Although some gains have been made in fighting income inequality in Namibia, the 11-member Business Rescue Task Force (BRTF) recently stated that a lot of work remains to be done in this regard. This remark came as the task force presented the final report to President Hage Geingob last week, with recommendations and amendments to legislation to save businesses from financial distress.
According to the task force, the growth of previously disadvantaged Namibians is still at a vulnerable and fledging stage.
“The impact of the pandemic has been particularly damaging to this section of the population, and the poverty rate hit an all-time low in 2019 due to recurring drought, falling commodity prices and curtailed government spending. As a result, income inequality continues on an upward trend,” reads the report.
As is the case with many countries in Africa, the BRTF said Namibia’s income inequality is rooted in the economic structure in which a few high-income sectors generate significant wealth, but only for a small number of people.
This thus leaves the vast majority of the workforce trapped in lower-income sectors in which they earn far less.
The force further stressed that inequality has enormous consequences, both morally and economically, and is an issue that needs urgent attention if Namibia is to ensure that no Namibian is left behind.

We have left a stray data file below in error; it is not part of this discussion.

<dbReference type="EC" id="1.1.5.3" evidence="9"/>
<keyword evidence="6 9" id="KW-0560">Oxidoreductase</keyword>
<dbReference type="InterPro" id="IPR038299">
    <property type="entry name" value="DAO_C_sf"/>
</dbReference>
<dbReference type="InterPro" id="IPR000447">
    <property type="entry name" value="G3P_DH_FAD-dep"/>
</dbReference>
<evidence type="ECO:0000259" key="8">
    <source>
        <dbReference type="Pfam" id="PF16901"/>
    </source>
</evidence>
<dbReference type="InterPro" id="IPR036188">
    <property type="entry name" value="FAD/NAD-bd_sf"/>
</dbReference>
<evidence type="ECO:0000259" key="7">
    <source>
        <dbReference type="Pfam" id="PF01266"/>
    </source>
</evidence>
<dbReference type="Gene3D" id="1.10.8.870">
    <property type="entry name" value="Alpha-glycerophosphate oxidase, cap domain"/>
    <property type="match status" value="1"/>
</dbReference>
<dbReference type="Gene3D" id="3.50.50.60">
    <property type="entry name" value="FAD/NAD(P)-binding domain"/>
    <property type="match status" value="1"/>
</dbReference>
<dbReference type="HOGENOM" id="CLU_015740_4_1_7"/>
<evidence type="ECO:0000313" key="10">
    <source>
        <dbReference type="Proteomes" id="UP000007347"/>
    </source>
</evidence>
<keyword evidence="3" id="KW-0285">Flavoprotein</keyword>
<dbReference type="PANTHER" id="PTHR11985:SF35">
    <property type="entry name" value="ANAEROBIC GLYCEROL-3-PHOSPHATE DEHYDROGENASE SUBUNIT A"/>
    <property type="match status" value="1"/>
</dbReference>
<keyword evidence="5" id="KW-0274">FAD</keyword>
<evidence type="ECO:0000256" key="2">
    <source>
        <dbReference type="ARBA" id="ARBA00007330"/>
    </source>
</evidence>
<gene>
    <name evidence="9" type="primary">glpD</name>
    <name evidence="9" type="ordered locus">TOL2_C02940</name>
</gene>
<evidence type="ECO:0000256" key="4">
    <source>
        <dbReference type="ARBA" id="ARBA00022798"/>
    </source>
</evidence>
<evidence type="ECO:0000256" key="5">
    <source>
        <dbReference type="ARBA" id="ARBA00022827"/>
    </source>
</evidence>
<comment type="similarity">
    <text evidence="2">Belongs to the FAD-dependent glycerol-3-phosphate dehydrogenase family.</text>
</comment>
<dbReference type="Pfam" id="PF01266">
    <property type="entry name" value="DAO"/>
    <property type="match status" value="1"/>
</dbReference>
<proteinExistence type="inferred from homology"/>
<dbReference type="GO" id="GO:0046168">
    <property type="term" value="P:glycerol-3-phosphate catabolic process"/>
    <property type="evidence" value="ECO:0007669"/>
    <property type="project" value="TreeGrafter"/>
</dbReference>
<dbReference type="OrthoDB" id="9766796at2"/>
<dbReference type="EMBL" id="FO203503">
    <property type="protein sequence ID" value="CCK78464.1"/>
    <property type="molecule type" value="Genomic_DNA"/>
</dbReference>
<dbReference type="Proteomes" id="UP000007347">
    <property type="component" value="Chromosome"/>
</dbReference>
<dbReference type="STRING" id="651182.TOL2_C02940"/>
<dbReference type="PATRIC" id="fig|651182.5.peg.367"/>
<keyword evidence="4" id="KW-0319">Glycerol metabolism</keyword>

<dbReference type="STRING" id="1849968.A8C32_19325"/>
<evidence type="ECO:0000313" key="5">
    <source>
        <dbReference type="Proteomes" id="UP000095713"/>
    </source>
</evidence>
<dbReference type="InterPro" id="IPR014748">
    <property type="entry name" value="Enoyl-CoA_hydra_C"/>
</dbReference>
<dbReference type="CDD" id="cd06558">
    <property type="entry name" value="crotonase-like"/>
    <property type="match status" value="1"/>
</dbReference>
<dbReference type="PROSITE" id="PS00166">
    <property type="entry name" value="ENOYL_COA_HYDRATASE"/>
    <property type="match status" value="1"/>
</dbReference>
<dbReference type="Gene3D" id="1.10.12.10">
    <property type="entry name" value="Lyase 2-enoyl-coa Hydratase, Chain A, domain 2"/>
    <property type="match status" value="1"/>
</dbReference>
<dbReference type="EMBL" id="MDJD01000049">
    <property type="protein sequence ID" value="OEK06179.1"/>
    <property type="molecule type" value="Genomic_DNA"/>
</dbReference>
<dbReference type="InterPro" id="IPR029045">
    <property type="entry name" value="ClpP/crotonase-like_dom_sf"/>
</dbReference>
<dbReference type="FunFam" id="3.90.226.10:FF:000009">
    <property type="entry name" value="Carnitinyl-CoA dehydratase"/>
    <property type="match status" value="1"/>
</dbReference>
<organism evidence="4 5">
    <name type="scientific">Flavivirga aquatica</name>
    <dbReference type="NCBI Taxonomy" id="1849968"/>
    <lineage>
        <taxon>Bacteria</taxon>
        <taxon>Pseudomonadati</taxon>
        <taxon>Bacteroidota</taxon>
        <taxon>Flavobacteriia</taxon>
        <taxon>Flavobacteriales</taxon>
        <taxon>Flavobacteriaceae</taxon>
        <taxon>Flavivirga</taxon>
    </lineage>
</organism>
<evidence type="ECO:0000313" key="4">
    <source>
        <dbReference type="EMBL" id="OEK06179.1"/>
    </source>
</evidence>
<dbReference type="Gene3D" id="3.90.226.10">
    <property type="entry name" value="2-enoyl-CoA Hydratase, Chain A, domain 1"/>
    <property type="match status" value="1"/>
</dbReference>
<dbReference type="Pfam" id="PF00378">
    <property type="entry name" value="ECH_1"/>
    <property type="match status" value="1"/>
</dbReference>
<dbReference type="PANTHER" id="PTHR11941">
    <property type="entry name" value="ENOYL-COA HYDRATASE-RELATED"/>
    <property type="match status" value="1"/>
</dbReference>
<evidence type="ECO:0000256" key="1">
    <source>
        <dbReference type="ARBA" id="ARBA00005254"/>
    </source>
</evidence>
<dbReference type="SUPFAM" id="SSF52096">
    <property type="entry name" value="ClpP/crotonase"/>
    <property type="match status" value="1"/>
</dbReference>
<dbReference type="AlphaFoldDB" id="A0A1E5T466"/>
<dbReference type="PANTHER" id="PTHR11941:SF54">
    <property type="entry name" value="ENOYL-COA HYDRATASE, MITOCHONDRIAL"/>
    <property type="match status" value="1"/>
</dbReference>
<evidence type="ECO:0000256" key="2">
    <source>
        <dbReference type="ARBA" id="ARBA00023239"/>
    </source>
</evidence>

The country remains one of the most skewed economies in the world in respect of the unequal distribution of wealth. According to the World Bank Wealth Inequality Index, Namibia ranks number two on the top ten list, second to South Africa since 2015 as one of the countries with the highest wealth inequality in the world, with a Gini coefficient of 59.1%.
The Gini coefficient is a statistical measure of inequality that describes how equal or unequal income or wealth is distributed among the population of a country.
Furthermore, the Namibian unemployment rate is expected to be higher than ever due to the fact that several businesses closed and/or retrenched workers, which mostly affected previously disadvantaged Namibians.
“Care is to be taken to ensure inclusive growth by particularly helping SMEs, especially those owned by and employing previously disadvantaged Namibians, to ensure that gains made since independence are not lost. We must continue to address past inequalities to uplift the previously disadvantaged. There is a need to start focusing on how to uplift these businesses as they are faced with difficulties related to access to finance and markets,” the report stated. - email@example.com